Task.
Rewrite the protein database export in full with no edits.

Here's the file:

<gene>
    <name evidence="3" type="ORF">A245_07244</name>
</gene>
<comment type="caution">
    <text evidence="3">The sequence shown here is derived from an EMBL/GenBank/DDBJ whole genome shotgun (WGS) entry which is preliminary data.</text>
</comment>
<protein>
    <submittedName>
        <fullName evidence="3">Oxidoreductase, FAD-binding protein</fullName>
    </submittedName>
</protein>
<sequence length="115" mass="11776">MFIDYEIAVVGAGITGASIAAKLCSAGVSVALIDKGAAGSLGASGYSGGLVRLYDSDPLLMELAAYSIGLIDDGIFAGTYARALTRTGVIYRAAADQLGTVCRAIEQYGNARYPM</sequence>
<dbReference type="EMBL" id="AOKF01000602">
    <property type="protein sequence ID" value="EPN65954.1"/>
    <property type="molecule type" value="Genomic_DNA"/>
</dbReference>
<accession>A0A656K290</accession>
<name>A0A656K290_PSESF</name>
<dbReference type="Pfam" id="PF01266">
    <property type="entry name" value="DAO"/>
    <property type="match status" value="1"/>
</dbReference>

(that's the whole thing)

<gene>
    <name evidence="3" type="ORF">A245_07244</name>
</gene>
<comment type="caution">
    <text evidence="3">The sequence shown here is derived from an EMBL/GenBank/DDBJ whole genome shotgun (WGS) entry which is preliminary data.</text>
</comment>
<protein>
    <submittedName>
        <fullName evidence="3">Oxidoreductase, FAD-binding protein</fullName>
    </submittedName>
</protein>
<sequence length="115" mass="11776">MFIDYEIAVVGAGITGASIAAKLCSAGVSVALIDKGAAGSLGASGYSGGLVRLYDSDPLLMELAAYSIGLIDDGIFAGTYARALTRTGVIYRAAADQLGTVCRAIEQYGNARYPM</sequence>
<dbReference type="EMBL" id="AOKF01000602">
    <property type="protein sequence ID" value="EPN65954.1"/>
    <property type="molecule type" value="Genomic_DNA"/>
</dbReference>
<accession>A0A656K290</accession>
<name>A0A656K290_PSESF</name>
<dbReference type="Pfam" id="PF01266">
    <property type="entry name" value="DAO"/>
    <property type="match status" value="1"/>
</dbReference>